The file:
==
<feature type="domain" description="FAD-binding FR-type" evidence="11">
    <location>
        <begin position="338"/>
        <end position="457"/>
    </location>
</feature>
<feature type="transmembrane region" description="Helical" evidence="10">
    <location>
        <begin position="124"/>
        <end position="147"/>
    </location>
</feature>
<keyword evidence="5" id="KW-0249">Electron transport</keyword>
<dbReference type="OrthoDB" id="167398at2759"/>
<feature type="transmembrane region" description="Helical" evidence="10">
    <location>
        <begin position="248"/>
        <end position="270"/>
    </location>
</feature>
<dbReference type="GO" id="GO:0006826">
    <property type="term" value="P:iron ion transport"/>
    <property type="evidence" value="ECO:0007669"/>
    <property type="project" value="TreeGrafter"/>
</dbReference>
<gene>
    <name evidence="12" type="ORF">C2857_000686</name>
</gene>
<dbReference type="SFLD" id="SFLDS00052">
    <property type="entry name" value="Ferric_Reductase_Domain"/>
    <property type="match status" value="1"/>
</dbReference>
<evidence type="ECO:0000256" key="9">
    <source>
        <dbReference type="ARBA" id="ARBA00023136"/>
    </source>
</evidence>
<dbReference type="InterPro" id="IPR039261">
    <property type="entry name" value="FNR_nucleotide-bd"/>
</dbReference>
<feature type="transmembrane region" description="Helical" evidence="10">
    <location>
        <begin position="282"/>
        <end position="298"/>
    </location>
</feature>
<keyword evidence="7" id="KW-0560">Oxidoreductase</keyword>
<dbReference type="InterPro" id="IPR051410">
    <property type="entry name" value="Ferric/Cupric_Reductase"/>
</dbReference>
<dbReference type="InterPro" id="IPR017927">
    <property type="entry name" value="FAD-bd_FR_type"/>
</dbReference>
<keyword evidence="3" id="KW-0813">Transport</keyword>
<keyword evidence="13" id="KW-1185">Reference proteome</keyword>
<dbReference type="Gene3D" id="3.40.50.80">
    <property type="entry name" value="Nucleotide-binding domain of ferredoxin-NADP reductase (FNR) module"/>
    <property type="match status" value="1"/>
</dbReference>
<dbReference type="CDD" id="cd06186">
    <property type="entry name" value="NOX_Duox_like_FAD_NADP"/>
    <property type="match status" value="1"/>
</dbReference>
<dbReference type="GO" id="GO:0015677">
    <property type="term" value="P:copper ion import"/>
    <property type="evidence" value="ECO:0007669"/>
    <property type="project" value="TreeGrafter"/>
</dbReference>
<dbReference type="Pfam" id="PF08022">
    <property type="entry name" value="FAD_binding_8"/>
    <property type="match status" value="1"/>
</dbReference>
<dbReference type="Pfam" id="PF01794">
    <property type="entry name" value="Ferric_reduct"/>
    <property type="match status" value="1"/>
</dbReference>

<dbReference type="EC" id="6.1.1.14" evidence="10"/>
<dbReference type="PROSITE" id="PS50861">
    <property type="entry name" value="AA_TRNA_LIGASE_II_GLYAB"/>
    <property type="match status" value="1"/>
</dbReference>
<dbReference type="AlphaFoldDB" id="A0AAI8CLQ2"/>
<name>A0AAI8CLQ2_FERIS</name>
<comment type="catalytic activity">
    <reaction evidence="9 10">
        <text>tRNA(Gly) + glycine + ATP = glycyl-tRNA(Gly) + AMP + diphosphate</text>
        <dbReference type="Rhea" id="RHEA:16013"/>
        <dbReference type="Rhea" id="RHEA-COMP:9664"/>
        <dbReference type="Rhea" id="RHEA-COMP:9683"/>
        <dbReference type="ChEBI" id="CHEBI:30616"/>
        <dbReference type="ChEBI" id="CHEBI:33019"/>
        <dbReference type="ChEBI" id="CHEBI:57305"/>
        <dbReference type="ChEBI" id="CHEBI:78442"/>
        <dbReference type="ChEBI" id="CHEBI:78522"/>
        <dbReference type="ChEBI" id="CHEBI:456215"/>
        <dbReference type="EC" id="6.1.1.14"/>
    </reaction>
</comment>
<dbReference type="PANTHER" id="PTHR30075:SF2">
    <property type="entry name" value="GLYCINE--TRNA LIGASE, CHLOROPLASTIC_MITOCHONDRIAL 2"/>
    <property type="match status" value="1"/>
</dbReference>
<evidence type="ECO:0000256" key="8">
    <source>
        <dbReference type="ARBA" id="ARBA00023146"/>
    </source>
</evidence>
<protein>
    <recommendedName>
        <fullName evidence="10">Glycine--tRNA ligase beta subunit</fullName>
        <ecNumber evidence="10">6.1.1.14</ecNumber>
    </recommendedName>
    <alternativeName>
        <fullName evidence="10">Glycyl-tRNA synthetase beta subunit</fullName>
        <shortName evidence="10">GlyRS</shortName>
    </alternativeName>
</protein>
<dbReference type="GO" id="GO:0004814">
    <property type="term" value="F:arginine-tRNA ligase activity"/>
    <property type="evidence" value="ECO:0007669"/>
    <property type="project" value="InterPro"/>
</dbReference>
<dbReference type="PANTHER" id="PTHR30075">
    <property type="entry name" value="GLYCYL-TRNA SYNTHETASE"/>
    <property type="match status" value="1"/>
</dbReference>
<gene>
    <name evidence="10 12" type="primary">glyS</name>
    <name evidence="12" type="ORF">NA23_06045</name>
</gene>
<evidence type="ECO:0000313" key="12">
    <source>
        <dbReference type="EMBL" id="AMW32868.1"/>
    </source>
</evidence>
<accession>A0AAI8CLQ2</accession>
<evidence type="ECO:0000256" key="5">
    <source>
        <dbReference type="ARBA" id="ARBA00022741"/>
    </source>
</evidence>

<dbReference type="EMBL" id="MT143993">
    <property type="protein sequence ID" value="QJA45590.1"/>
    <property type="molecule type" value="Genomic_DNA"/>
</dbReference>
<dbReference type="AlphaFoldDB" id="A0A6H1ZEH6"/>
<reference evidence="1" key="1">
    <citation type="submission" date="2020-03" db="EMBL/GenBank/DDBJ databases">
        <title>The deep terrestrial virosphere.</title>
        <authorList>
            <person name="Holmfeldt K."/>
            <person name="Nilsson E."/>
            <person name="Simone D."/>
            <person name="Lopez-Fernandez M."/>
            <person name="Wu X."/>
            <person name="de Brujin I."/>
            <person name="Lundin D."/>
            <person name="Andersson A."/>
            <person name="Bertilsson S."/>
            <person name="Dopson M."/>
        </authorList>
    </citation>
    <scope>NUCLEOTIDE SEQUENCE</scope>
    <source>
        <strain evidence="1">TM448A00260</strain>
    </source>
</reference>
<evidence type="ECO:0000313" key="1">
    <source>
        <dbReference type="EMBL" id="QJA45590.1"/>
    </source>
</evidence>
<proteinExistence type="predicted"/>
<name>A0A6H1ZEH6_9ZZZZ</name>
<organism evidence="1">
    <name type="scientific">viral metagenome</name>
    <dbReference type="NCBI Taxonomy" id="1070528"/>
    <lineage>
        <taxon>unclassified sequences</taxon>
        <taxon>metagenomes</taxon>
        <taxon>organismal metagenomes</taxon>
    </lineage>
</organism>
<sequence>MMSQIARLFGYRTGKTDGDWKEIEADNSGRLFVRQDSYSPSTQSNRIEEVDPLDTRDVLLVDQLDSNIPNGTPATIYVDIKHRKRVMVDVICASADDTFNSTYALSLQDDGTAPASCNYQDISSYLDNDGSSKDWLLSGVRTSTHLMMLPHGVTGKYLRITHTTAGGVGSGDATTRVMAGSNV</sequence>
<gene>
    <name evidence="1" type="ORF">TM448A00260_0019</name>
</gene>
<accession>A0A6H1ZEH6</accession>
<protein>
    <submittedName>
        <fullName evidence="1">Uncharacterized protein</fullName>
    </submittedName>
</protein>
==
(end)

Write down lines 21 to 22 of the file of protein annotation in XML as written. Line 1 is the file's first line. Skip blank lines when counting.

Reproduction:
<dbReference type="GO" id="GO:0006826">
    <property type="term" value="P:iron ion transport"/>